The HMDA mixed-use property test has slightly changed with the new 2018 rules. Some of what we knew before still applies, but there are definitely some new difference. Specifically, the mixed-use property test is now a two step process where you must first look at the primary use of a property and then make sure the loan does not have a purpose of home improvement.
Primary Use of a Property
First, you must determine if the primary use of a property is residential or commercial. This is basically the same test we had with the old HMDA rules, except that the test is now included in the definition of a dwelling rather than the definitions of a purchase or home improvement loan. From the 2015 final rule:
4. Mixed-use properties. A property used for both residential and commercial purposes, such as a building containing apartment units and retail space, is a dwelling if the property's primary use is residential. An institution may use any reasonable standard to determine the primary use of the property, such as by square footage or by the income generated. An institution may select the standard to apply on a case-by-case basis.
So, the mixed used test applies to property used for both residential and commercial purposes. In addition, it is important to note that the new HMDA rules state that the mixed use test could be either one or multiple properties. Specifically, comment 1003.4(a)(9)(3) refers to three apartment buildings that comprise a single multifamily dwelling:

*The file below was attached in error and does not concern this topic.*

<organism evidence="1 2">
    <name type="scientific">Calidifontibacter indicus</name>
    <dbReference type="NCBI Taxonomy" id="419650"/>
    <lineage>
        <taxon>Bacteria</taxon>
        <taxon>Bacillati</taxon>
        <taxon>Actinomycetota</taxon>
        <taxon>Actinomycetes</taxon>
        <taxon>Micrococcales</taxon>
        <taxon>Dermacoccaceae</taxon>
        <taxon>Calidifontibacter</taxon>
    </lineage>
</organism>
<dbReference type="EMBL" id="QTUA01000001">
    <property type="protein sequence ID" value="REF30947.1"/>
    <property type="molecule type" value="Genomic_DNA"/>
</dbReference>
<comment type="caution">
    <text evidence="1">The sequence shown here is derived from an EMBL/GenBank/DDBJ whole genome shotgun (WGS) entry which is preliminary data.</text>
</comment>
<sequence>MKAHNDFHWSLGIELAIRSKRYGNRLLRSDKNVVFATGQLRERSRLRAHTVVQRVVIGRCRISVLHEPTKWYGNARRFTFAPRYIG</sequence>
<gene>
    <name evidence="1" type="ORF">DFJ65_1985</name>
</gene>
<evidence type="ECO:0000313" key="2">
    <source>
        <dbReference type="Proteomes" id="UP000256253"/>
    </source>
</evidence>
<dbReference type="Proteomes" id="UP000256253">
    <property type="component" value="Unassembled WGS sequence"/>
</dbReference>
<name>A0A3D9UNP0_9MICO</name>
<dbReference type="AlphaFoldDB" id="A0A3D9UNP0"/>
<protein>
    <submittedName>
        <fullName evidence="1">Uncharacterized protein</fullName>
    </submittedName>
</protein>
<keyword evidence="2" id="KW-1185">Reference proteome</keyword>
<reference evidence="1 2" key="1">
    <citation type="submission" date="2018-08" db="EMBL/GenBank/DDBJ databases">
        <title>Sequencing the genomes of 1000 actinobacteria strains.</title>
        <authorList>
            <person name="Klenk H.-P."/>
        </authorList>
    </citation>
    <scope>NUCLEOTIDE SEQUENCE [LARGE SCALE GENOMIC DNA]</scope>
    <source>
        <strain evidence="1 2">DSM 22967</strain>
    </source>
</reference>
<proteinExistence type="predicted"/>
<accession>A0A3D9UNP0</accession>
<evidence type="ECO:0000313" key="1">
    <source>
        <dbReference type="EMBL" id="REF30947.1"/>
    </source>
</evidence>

“3. Multifamily dwellings. A single multifamily dwelling may have more than one postal address. For example, three apartment buildings, each with a different street address, comprise a single multifamily dwelling that secures a covered loan. For the purposes of 1003.4(a)(9), a financial institution reports the information required by 1003.4(a)(9) in the same manner described in comment 4(a)(9)-2.”
The bottom line is that the first part of the test must determine the primary use of the property.
Mixed Use and Home Improvement Purpose
The next part of the mixed-use test is to determine if purpose is a home improvement loan. If it is, we have to determine if the property is a single family residence or a multifamily residence as the mixed use test only applies to multifamily dwellings.
From the Sept 2017 final rule:
“4. Mixed-use property. A closed-end mortgage loan or an open-end line of credit to improve a multifamily dwelling used for residential and commercial purposes (for example, a building containing apartment units and retail space), or the real property on which such a dwelling is located, is a home improvement loan if the loan's proceeds are used either to improve the entire property (for example, to replace the heating system), or if the proceeds are used primarily to improve the residential portion of the property. An institution may use any reasonable standard to determine the primary use of the loan proceeds. An institution may select the standard to apply on a case-by-case basis. See comment 3(c)(10)-3ii for guidance on loans to improve primarily the commercial portion of a dwelling other than a multifamily dwelling.”
The preamble to the final rule expands on this:
"In the April 2017 HMDA Proposal, the Bureau proposed to amend the commentary to § 1003.2(i) to clarify further the reporting requirements for home improvement loans secured by mixed-use property. Specifically, the Bureau proposed to amend comment 2(i)-4 to clarify that the comment applies only to multifamily dwellings. For the reasons discussed below, the Bureau is adopting comment 2(i)-4 as proposed, with a minor amendment for further clarity."
So, if you have a single family structure and the purpose of the loan is home improvement, the mixed-use test won't apply.